Broadcasting & Cable has an interview with late night host Jimmy Kimmel that cover topics from what he thinks about Jay Leno moving to prime time, to whether he'd prefer to have the 11:30pm spot and compete head-to-head with Dave and . But among the nuggets in the interview was this:
You told me you don't know show business. That's not true.
It absolutely is. Very little of [show business] makes sense to me. If I were an advertiser, I would demand a better system for measuring an audience. I really don't totally understand the whole thing.
I imagine Nielsen's response to this would be, "Yeah, he definitely doesn't know the business!" While obviously Kimmel is not alone in that assessment, to some degree why things work they way they do makes sense. There is no better system readily available, and in the absence of that, the advertising market needs to use something. So they use the best system available.
Advertisers can (and perhaps should, and perhaps they do) demand better measurement, but in the absence of it, it's not like the advertising market is going to say, "You know, we're just not going to buy and sell any advertising at all until a better system is in place!"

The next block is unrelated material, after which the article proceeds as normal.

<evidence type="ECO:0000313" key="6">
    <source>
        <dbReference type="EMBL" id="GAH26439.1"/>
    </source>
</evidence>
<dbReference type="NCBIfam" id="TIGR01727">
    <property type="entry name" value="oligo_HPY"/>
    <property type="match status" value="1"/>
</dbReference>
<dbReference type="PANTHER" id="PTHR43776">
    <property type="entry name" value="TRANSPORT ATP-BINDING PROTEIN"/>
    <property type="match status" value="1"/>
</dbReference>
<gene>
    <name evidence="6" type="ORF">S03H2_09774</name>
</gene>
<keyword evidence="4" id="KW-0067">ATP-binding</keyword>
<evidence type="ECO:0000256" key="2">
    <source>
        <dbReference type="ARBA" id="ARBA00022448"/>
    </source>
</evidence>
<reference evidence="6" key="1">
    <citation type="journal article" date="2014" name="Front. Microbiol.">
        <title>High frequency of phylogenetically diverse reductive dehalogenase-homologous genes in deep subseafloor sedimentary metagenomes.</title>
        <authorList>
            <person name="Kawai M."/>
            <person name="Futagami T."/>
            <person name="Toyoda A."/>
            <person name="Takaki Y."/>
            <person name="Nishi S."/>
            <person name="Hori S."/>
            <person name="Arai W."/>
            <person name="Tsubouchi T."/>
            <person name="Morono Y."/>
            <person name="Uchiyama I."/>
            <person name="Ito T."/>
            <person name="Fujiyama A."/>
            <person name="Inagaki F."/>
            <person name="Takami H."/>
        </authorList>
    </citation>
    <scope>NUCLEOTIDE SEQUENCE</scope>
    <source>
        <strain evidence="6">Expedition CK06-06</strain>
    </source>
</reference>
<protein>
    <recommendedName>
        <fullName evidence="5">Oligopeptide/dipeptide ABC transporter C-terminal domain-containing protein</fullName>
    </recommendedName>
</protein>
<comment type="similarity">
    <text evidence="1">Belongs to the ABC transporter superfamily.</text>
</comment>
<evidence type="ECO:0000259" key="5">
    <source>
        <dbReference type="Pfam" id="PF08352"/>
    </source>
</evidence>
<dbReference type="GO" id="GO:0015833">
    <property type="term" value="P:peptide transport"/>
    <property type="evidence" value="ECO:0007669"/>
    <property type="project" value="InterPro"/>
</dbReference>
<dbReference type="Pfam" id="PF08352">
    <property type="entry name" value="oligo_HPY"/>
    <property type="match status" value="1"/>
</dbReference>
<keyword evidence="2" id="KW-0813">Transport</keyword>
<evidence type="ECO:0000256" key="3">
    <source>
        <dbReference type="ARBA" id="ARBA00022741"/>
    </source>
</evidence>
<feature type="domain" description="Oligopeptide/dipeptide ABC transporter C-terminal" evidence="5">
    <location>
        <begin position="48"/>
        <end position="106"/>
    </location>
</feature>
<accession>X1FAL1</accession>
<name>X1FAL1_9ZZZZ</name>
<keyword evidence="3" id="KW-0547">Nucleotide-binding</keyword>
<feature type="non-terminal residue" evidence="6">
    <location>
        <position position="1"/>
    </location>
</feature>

But I think Kimmel has an interesting view on things. In his comments below, he thinks things will change with online viewing, but that it will take a while, perhaps 10 years. But, he envisions a world where all involved are making less money (at least in terms of late night). That sounds right to me.
What do you understand about the business?
I really believe I'm on the very tail end of television as a big money-making business. I think there will always be a certain number of people who make a lot of money, likeor NFL football, but I just think that in 10 years when people have good Internet connections, there are going to be a thousand channels. People will be making money, they just won't be making a lot of money. Even successful shows or programming will bring in small amounts of money.
When? In 10 years?
Maybe. It can't just be the early adopters; people's grandparents have to have same equipment as everyone else. Yeah, the golden age of making a lot of money as a television personality is coming to a close. I was lucky enough to get in before the doors closed, but in 10 years I just don't think that you're going to see people make as much money in late-night television as Leno and Letterman do now.